NGOs fear funding cuts threaten defence of liberal values in EU
Open Society Foundations’ planned shift was detailed in an internal email seen by the Financial Times. It unnerved political observers and civil society groups that have used funding to counter illiberal policies in central and eastern Europe, including Hungary.
“The new approved strategic direction provides for withdrawal and termination of large parts of our current work within the European Union, shifting our focus and allocation of resources to other parts of the world,” OSF wrote.
Given that EU institutions and governments were “already allocating significant resources to human rights, freedom, and pluralism”, OSF would “focus on Europe only in the context of its role in large global issues”.
“Work internal to Europe will be extremely limited,” the email added.
The move comes after the Hungarian-born 93-year-old investor in December handed over the reins of his global organisation to his son Alex Soros. In June, OSF announced a 40 per cent staff reduction.
“The Open Society Foundations is changing the way we work, but my family and OSF have long supported, and remain steadfastly committed to the European project,” Alex Soros told the FT in an emailed statement.
A Holocaust survivor who made his fortune as an investor in the US and shorted the British pound in 1992, making about $1bn, George Soros donated more than $32bn of his personal fortune to fund projects that promoted democracy and human rights between 1984 and 2017.
One of the most vocal opponents of Soros has been Hungarian prime minister Viktor Orbán, a onetime protégé of the financier who has turned against him and claimed he forced a liberal ideology and mass immigration on to reluctant Europeans.
Orbán’s government in 2018 forced the Soros-founded Central European University, a top-ranked college, to relocate to Vienna, claiming it did not fulfil local laws, such as requiring universities to have undergraduate programmes. CEU was a graduate-only institution.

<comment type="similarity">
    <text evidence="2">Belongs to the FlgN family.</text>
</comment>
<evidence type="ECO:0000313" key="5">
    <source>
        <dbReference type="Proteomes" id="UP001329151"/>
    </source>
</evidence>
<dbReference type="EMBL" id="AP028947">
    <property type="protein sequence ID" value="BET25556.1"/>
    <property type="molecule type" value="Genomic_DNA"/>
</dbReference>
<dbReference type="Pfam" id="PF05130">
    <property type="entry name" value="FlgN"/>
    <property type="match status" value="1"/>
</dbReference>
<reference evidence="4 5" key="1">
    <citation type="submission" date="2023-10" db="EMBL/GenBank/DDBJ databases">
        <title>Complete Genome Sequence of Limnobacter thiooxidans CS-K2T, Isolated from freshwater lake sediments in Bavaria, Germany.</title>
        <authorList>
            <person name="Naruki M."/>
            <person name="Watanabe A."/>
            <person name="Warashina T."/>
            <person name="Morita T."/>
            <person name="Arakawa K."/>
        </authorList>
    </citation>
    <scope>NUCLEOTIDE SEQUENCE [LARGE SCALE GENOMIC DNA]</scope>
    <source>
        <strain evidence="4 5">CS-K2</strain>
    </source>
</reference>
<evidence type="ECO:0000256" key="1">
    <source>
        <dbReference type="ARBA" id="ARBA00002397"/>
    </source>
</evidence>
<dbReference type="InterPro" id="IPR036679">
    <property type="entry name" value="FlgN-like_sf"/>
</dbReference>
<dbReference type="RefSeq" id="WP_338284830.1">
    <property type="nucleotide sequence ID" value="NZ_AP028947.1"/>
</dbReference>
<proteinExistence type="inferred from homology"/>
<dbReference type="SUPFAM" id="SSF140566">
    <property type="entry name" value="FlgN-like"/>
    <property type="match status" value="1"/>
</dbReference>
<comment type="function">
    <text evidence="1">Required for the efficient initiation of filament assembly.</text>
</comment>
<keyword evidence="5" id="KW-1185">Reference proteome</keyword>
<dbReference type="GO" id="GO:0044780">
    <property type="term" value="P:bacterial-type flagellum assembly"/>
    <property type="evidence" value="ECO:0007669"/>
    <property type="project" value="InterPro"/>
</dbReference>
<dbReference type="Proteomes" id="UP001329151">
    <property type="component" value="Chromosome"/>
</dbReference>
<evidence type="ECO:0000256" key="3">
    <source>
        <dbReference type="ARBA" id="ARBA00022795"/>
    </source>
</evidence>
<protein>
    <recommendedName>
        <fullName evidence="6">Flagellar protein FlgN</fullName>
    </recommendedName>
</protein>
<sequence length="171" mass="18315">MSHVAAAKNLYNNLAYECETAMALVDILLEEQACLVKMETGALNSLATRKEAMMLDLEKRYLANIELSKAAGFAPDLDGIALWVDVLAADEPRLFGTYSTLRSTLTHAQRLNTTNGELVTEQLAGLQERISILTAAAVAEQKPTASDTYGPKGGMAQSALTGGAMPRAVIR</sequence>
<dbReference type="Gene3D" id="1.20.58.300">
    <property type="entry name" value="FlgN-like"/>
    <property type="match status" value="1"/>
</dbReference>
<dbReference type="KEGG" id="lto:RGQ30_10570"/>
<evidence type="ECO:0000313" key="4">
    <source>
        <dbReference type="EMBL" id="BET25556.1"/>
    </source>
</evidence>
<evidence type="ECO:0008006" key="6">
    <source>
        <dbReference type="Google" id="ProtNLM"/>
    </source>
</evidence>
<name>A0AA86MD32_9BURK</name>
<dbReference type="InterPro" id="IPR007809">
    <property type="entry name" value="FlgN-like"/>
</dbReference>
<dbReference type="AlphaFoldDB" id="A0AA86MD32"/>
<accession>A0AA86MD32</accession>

But Soros-founded NGOs continued to operate in Hungary. The prime minister’s political director Balázs Orbán, no relation, claimed in a Facebook post that “the occupying forces only really leave when the last Soros soldier leaves Europe and Hungary. We are still far from that”.
OSF said in a statement that the switch was “part of a broader change in the organisation, as we introduce a new operating model that includes a global review of how we work to support democracy, human rights, and climate justice”.
“We will continue to fund civil society groups across Europe, including . . . on EU external affairs and will maintain our historic support for European Roma communities.”
Michiel van Hulten, EU director at Transparency International, said OSF was instrumental to European civil society. TI has received about a quarter of its annual finding from OSF.
“Arguably no organisation has done more to strengthen the role of European civil society in the last 30 years than OSF, starting with its groundbreaking work in central and eastern Europe after the fall of communism,” van Hulten told the FT.
“An abrupt departure from Europe at a time when political populism is on the rise and the rule of law is increasingly under threat seems counterintuitive and would risk undoing much of the progress that has been achieved.”
Alberto Alemanno, professor of EU law at HEC Paris, said on the social platform X that with EU elections due in June next year the OSF decision “couldn’t come at worse time for European integration and its civil society . . . Conservative [and] religious right’s philanthropy is ready to fill the gap”.
NGOs were lobbying the OSF leadership to reverse course or at least scale back the planned cuts, said a person familiar with the matter.
The organisation, which distributes about $1.5bn a year globally, will continue to fund programmes in non-EU countries of Europe such as Ukraine, Moldova, Kyrgyzstan, and the western Balkans, an OSF said.
Source: Financial Times